Dior Ad Perpetuates Idea Behind Racial Slur
This past weekend, Johnny Depp manifested himself from obscurity via an insensitive cologne ad for the French fashion brand, Dior. Following a massive backlash over the teaser trailer for the campaign, the company made sure to pull it from its social media platforms and set the footage to private on its YouTube channel.
It’s 2019, and even after receiving assistance and approval from the non-profit organization, Americans for Indian Opportunity, the whole project managed to trip over itself while screaming that it did it’s very best. Many prominent Indigenous voices have come out to dissect what went wrong. One of them is Dr. Adrienne Keene, Assistant Professor of American Studies and Ethnic Studies at Brown University:
So the fact that “Sauvage” is on some “we are the land” BS is not surprising, but as always I find it deeply disturbing when brands force Native people to make the choice between stereotypes and misrepresentation, or utter invisibility.— Dr. Adrienne Keene (@NativeApprops) August 30, 2019
As the conversation over cultural appropriation continues to evolve, Indigenous voices like Dr. Keene’s can serve as a north star:
LaDonna has worked tirelessly for Native folks throughout her career, and done incredible work, and I want to be clear about that. But I feel the whole “adoption” and ensuing relationship with Depp was probs a misstep in the long run.— Dr. Adrienne Keene (@NativeApprops) August 30, 2019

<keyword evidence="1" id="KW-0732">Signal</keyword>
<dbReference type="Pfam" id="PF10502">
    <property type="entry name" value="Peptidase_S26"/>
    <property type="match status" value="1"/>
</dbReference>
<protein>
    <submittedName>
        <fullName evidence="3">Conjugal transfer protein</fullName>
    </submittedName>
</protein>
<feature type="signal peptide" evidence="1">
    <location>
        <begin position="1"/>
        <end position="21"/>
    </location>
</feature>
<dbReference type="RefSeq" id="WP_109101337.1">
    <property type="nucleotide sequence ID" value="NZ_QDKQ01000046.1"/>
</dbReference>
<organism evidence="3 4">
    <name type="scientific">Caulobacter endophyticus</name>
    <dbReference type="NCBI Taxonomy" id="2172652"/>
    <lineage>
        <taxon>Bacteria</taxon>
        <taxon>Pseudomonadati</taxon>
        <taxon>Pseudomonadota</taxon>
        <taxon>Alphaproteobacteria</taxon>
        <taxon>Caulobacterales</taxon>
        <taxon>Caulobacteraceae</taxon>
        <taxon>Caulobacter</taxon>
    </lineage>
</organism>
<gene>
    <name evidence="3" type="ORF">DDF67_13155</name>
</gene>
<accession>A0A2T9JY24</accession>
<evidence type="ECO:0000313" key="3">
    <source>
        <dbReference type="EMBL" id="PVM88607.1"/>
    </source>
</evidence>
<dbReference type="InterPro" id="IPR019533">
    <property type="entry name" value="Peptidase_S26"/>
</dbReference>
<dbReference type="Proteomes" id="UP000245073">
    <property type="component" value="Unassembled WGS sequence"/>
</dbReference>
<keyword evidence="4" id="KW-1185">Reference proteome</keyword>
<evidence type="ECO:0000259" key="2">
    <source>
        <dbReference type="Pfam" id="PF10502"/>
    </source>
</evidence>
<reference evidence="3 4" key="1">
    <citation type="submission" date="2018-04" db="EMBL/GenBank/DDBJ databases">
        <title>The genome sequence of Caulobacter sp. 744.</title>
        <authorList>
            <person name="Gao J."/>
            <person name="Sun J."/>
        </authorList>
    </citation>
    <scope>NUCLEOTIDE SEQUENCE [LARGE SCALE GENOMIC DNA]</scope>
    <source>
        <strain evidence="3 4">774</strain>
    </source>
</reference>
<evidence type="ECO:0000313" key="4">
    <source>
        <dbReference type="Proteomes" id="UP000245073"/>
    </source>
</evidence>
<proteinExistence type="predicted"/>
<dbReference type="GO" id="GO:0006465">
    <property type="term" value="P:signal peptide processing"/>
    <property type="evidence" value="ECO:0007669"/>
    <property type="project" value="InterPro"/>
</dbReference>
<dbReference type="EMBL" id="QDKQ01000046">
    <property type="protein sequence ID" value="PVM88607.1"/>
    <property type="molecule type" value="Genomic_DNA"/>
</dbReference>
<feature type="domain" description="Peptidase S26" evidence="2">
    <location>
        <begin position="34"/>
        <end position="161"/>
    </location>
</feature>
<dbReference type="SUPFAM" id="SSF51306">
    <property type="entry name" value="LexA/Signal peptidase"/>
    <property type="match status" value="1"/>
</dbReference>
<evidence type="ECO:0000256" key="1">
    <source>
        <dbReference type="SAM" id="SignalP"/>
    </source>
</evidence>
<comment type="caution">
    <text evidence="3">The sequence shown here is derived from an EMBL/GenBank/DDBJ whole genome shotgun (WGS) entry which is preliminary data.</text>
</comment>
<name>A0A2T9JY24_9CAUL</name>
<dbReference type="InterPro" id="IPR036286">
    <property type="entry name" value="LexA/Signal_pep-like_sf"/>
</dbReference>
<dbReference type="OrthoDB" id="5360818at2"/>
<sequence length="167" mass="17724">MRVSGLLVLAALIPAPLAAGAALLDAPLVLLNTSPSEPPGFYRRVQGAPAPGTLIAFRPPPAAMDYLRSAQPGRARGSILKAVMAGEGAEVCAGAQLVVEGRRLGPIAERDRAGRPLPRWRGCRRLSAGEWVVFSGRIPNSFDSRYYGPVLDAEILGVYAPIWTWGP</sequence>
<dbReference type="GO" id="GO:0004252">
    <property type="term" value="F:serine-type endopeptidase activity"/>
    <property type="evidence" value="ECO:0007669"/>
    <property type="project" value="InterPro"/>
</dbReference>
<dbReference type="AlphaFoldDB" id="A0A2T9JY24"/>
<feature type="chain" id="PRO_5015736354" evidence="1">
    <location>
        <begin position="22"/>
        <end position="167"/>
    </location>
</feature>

Still, it’s no surprise that the fashion industry has been notoriously guilty of this type of behavior. Nearly a year ago, Dior was amid another scandal, finding itself criticized for appropriating “escaramuzas,” which they said was the inspiration for their Dior Cruise 2019 collection. That campaign featured actress Jennifer Lawrence posing with horses, while dressed in traditional Mexican outfits. Recently, both Gucci and Prada have faced public scorn for utilizing blackface. Clearly, there’s a visible pattern of behavior.
Cultural appropriation and tone-deaf marketing are running rampant within large organizations, leaving many of us to wonder, “Well, who is in the room approving these decisions?” The majority are not. What the Dior debacle has shown us, is that even if they do consult with representatives from marginalized groups, as noted by Dr. Keene, it ultimately comes down to “the choice between stereotypes and misrepresentation, or utter invisibility.”
Misrepresentation versus erasure. That’s all too often the case, even if that means participating in a commercial where the star has questionable ties to the Native community and the project supports the perpetuation of a racial slur. The word “savage” is an insult. One that can even be found in the hallowed words of the U.S. Constitution:
Disregard for the humanity of others is a deeply embedded idea that exists in our popular culture, arts, and politics. It seems that we still have a long way to go. That doesn’t mean that Indigenous people are not speaking up for themselves. In fact, they’ve made it a point to show that they’re taking charge of their own narrative, like with this music video by Supaman featuring Maimouna Youssef, titled “Miracle”:
As time goes on, we look forward to hearing more.